The two children, now aged 9 and 6, were made subject to a shared residence and the mother was granted permission to relocate to Ireland. Provision was made for the father to have contact with the children during school holidays but when the father's behaviour at handovers became critical of the mother and her family the mother ceased to permit contact. The father brought enforcement proceedings and submitted that the children should relocate to live with him in England. However, as a preliminary issue the court was asked to determine which jurisdiction would be more appropriate to deal with the matter.
It was now accepted by all parties that the children were habitually resident in Ireland not England and Wales. The mother had a new partner with whom she had one child and was pregnant again. The child's lives were enmeshed in Ireland.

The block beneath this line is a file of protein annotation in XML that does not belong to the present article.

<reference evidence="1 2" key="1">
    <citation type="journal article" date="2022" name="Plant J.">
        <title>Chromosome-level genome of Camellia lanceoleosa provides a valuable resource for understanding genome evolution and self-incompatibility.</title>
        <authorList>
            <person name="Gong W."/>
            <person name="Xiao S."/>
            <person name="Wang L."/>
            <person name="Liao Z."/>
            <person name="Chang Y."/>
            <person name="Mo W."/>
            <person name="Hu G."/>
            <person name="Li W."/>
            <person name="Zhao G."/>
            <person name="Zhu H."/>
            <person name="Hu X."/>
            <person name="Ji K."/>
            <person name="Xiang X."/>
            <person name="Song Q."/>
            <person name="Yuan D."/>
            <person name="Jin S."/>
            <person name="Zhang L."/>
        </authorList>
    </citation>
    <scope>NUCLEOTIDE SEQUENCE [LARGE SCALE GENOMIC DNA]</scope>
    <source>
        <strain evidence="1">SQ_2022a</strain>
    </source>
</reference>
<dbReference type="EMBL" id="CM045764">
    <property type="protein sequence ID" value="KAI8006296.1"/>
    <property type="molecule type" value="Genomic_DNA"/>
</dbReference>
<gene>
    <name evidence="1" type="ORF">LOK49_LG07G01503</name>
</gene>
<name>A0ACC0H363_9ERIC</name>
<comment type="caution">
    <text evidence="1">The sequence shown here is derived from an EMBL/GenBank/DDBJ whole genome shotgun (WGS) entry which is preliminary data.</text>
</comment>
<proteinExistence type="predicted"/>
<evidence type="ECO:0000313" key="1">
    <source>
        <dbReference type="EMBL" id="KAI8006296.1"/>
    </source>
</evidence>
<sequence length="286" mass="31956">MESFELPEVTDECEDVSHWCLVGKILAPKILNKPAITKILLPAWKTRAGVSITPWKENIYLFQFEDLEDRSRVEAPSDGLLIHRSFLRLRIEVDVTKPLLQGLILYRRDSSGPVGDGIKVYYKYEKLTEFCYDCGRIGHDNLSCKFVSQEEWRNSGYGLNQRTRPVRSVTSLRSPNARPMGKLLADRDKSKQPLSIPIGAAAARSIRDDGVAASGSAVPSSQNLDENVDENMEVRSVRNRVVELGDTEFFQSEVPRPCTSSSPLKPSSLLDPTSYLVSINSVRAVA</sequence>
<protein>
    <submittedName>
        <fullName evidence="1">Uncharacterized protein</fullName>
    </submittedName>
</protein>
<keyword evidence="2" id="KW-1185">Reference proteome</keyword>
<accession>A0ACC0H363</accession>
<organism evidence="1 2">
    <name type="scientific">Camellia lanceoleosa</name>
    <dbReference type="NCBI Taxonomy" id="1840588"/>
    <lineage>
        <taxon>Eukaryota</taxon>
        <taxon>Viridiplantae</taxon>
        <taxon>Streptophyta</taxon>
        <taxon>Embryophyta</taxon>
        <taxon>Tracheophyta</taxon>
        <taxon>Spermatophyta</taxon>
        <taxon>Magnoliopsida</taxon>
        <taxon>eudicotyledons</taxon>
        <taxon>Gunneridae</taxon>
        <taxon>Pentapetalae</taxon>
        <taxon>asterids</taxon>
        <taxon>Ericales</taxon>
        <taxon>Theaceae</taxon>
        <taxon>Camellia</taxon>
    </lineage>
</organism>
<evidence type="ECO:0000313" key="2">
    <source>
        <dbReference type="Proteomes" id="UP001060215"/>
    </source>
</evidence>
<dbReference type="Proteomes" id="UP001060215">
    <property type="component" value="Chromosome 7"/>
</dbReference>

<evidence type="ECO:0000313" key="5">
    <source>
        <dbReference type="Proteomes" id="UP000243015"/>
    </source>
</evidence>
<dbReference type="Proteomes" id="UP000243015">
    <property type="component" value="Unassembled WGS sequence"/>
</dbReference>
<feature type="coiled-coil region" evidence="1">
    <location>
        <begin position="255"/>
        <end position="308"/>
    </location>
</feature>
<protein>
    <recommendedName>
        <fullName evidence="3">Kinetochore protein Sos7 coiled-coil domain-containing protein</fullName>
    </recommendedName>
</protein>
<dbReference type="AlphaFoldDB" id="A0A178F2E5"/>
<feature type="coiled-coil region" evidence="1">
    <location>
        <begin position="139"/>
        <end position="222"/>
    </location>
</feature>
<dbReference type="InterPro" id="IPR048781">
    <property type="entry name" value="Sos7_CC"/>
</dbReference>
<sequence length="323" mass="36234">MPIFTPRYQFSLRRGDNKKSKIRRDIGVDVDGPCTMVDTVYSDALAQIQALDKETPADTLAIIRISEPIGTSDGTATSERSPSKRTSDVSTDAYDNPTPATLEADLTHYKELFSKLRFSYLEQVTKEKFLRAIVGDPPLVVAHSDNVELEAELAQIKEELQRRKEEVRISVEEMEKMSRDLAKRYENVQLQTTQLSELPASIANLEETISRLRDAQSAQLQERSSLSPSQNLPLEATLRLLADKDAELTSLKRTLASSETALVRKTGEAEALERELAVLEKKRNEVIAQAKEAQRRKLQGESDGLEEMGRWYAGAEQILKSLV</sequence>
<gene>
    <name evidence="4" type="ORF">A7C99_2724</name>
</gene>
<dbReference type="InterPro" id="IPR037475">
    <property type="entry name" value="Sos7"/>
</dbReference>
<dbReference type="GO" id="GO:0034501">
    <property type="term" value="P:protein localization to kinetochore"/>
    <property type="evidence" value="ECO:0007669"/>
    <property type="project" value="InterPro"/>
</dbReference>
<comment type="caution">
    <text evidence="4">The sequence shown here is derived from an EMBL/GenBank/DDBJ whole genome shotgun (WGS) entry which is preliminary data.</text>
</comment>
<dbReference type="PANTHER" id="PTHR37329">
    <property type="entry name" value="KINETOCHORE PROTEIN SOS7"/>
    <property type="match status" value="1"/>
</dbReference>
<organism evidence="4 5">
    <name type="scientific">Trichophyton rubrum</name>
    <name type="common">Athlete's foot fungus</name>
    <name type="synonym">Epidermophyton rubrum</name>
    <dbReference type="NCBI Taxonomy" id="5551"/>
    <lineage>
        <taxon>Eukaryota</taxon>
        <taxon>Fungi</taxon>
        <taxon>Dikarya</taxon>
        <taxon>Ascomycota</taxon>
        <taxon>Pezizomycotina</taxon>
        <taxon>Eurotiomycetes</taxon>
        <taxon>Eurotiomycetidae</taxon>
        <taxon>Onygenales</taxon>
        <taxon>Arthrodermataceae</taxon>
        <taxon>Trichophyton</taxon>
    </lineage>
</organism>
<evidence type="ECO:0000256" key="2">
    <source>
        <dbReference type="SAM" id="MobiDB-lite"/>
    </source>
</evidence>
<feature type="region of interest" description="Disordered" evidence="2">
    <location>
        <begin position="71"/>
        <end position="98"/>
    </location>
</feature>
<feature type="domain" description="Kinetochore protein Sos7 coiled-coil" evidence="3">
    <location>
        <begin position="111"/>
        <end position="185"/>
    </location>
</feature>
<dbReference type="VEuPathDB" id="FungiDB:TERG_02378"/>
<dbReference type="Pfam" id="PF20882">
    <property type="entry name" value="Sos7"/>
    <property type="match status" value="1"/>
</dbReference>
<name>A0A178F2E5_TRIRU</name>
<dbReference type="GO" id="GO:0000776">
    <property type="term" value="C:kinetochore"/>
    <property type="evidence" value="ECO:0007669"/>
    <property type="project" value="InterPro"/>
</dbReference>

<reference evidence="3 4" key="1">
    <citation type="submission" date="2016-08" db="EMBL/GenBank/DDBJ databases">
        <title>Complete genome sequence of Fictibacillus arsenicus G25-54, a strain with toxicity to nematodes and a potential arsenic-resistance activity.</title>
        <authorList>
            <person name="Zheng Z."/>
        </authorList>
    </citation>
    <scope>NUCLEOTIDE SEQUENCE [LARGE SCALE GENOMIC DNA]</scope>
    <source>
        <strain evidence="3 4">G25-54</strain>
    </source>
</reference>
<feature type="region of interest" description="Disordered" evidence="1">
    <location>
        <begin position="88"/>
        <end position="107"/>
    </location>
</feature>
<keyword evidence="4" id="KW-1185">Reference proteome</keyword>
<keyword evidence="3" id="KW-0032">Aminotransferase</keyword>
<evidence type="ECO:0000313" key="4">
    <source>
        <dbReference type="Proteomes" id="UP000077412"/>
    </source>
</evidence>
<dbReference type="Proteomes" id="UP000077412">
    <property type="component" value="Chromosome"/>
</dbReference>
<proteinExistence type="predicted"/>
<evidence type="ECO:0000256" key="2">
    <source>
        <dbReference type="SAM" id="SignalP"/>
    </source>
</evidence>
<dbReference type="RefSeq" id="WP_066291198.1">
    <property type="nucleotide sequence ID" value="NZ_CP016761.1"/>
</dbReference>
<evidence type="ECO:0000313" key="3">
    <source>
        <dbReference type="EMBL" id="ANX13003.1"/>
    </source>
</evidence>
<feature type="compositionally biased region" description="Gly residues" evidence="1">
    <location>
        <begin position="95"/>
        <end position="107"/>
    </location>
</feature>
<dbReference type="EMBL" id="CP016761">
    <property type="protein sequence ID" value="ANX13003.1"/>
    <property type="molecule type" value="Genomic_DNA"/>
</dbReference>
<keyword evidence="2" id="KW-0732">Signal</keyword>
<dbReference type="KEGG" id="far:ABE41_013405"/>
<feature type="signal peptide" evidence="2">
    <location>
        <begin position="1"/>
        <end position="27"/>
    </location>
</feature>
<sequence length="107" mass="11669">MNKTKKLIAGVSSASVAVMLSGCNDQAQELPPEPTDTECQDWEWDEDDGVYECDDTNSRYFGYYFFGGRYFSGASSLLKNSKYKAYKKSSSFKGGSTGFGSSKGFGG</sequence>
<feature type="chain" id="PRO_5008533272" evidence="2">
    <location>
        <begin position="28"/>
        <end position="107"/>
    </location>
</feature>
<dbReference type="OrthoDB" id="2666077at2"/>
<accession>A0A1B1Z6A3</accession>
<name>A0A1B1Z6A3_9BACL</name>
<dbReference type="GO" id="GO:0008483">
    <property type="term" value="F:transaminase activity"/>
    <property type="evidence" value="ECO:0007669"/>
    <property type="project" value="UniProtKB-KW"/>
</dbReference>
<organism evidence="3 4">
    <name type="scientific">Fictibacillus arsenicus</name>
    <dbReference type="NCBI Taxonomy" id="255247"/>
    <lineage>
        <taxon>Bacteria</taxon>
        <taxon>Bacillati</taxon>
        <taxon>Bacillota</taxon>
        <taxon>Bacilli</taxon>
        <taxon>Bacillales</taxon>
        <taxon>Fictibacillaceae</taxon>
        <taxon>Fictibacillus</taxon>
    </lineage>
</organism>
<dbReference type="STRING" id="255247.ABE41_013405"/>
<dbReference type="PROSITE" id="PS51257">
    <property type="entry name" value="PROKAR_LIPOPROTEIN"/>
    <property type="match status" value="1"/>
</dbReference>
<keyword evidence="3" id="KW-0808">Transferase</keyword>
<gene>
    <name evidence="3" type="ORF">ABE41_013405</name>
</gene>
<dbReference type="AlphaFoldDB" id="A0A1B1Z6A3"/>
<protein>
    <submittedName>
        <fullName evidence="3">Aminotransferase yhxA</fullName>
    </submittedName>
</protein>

Pursuant to Art 8 of Brussels II Revised general jurisdiction in relation to matters of parental responsibility lay with the Member State in which the child was habitually resident. However, by virtue of Art 12 the children retained a substantial connection with England and Wales and the jurisdiction had already been accepted by the mother.
Given that the history of litigation was in this jurisdiction, that due to concessions made during the hearing, it now appeared that the issue was a narrow one, namely the reinstatement of the previous contact arrangements, and that the same judge and Cafcass officer would be able to hear the case, it was appropriate for the case to remain within the jurisdiction of England and Wales.